Kublai also appointed Phagspa Lama his state preceptor, giving him power over all the empire’s Buddhist monks. In 1270, after Phagspa created the Square script, he was promoted to imperial preceptor. Kublai established the Supreme Control Commission under Phagspa to administer affairs of both Tibetan and Chinese monks. During Phagspa’s absence in Tibet, the Tibetan monk Sangha rose to high office and had the office renamed the Commission for Buddhist and Tibetan Affairs. Assyrian Christians served Kublai and the Yuan court created Commission for the Promotion of Religion under the Assyrian physician, Isa, to supervise Christian churches and other religious affairs.[76][77] The Khagan set up a Muslim medical office for the court in 1270, a Directorate of Islamic astronomy in 1271, and a Muslim school for the sons of the dynasty in 1289. With deaths of his entrusted Chinese officials such as Liu Bingzhong (1274), Shi Tiaze (1275), Zhao Bi (1276) and Don Weibing (1278), Kublai turned to non-Chinese officials. Kublai appointed Ahmad Fanakati head of a department of state affairs. In 1286, Tibetan Sangha became the dynasty’s chief fiscal officer. However, their corruption later embittered Kublai. Thenceforwards, Kublai came to rely wholly on younger Mongol aristocrats. While Antong of the Jalayir, and Bayan of the Baarin served as grand councillors from 1265, Oz-temur of the Arulad headed the censorate. Borokhula’s descendant, Ochicher, headed a kheshig and the palace provision commission.

In the 8th Year of Zhiyuan (1271), Kublai Khan officially declared the creation of the Yuan Dynasty, and proclaimed the capital to be atDadu (Chinese: 大都; Wade–Giles: Ta-tu, lit. “Great Capital”, known as Daidu to the Mongols, at today’s Beijing) in the following year. His summer capital was in Shangdu (Chinese: 上都, “Upper Capital”, a.k.a. Xanadu, near what today is Dolonnur). To unify China[78], Kublai Khan began a massive offensive against the remnants of the Southern Song Dynasty in the 11th year of Zhiyuan (1274), and finally destroyed the Song Dynasty in the 16th year of Zhiyuan (1279), unifying the country at last.

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The Chinese opera flourished during the Mongol rule in China.

China proper, Korea[79] and Mongolia itself were administered in 11 provinces during his reign with a governor and vice-governor each.[80][81] Aside from the 11 provinces was the Central Region (Chinese: 腹裏), consisting of much of present-day North China, was considered the most important region of the dynasty and directly governed by the Zhongshusheng (Chinese: 中書省, “Department of Central Governing”) at Dadu. In addition, Tibet was governed by another top-level administrative department called the Xuanzheng Institute (Chinese: 宣政院).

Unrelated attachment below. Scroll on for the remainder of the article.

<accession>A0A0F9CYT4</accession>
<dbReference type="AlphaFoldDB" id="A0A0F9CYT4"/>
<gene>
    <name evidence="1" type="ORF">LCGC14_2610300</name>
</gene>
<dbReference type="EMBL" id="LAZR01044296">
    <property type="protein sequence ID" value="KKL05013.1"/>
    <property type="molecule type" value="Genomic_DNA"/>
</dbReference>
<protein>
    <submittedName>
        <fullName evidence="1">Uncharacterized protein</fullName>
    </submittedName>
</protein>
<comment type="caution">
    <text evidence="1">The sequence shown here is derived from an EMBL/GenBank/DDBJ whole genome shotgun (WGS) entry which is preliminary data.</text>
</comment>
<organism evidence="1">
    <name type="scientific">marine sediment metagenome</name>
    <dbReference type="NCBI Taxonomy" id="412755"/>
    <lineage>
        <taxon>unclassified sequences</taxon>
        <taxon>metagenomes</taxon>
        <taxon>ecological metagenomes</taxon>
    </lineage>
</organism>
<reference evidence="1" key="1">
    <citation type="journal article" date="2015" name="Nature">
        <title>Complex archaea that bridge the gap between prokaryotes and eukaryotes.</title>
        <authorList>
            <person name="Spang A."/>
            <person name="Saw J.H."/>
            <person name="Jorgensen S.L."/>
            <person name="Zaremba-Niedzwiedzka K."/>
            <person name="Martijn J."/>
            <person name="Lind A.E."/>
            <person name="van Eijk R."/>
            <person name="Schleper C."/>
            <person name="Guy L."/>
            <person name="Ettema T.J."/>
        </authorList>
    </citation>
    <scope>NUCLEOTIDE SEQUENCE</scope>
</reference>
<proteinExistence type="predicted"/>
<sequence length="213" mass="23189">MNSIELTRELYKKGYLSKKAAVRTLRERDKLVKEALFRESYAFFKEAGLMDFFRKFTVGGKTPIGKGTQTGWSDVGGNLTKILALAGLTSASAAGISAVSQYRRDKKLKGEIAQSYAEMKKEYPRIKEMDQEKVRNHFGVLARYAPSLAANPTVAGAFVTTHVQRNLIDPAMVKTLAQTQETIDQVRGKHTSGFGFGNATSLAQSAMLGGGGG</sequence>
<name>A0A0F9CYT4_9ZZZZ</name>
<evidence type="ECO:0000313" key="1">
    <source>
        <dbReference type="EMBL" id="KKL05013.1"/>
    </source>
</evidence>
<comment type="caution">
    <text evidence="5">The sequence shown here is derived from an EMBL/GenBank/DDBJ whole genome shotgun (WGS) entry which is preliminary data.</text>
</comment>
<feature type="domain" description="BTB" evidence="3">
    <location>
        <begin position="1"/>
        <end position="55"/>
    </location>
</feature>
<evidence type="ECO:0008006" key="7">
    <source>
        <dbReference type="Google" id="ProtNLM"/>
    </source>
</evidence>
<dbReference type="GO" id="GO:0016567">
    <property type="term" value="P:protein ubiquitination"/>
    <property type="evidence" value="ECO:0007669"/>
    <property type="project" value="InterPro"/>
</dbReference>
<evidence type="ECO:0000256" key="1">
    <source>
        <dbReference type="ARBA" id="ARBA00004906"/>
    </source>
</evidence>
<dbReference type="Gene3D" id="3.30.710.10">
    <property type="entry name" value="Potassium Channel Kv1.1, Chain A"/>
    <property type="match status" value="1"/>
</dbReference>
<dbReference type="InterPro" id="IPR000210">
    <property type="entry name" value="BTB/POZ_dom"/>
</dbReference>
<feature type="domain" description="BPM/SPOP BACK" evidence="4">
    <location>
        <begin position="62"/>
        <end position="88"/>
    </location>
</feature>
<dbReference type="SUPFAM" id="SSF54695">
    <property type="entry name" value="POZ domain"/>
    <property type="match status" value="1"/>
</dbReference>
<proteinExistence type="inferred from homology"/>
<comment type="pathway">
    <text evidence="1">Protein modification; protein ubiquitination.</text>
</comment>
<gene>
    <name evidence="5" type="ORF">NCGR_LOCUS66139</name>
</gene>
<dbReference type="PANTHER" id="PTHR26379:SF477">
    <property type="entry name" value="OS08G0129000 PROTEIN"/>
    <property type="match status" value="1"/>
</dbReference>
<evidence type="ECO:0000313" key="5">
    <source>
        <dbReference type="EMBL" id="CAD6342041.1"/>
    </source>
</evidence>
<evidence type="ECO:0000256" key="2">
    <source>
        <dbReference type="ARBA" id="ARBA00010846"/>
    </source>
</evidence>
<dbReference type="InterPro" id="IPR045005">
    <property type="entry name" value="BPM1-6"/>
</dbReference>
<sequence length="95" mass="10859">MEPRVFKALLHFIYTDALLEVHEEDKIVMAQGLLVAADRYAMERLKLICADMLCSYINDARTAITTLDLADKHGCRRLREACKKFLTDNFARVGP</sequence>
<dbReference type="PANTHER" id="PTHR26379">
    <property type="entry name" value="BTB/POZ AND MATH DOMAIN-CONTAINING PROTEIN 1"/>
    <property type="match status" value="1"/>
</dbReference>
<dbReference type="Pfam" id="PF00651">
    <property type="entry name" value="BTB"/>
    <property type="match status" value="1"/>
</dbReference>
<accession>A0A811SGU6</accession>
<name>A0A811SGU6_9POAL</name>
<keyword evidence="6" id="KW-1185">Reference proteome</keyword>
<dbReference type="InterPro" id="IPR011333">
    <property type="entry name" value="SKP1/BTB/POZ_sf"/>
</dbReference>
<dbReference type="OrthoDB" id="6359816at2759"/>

He ruled well, promoting economic growth with the rebuilding of the Grand Canal, repairing public buildings, and extending highways. However, Kublai Khan’s domestic policy also included some aspects of the old Mongol living traditions, and as Kublai Khan continued his reign, these traditions would clash more and more frequently with traditional Chinese economic and social culture. Kublai decreed that partner merchants of the Mongols should be subject to taxes in 1263 and set up the Office of Market Taxes to supervise them in 1268. With the Mongol conquest of the Song, the merchants expanded their sphere of operations to the South China Sea and the Indian Ocean. In 1286 maritime trade was put under the Office of Market Taxes. The main source of revenue of the government was the salt monopoly.[82]

The Mongol administration issued paper currencies from 1227 on.[83][84] In August 1260, Kublai created the first unified paper currency with bills that circulated throughout the Yuan with no expiration date. To guard against devaluation, the currency was convertible with silver and gold, and the government accepted tax payments in paper currency. In 1273, He issued a new series of state sponsored bills to finance his conquest of the Song, although eventually a lack of fiscal discipline and inflation turned this move into an economic disaster in the later course of the dynasty. It was required to pay only in the form of paper money called Chao. To ensure its use in circles, Kublai’s government confiscated gold and silver from private citizens as well as foreign merchants. But traders received government-issued notes in exchange. That is why Kublai Khan is considered to be the first of fiat money makers. The paper bills made collecting taxes and administering the huge empire much easier while reducing cost of transporting coins.[85] In 1287 Kublai’s minister Sangha created a new currency, Zhiyuan, to deal with the budget shortfall.[86] It was non-convertible and denominated in copper cash. Later Gaykhatu of the Ilkhanate attempted to adopt the system in Persia and Middle east, which was however a complete failure, and he was assassinated shortly after that.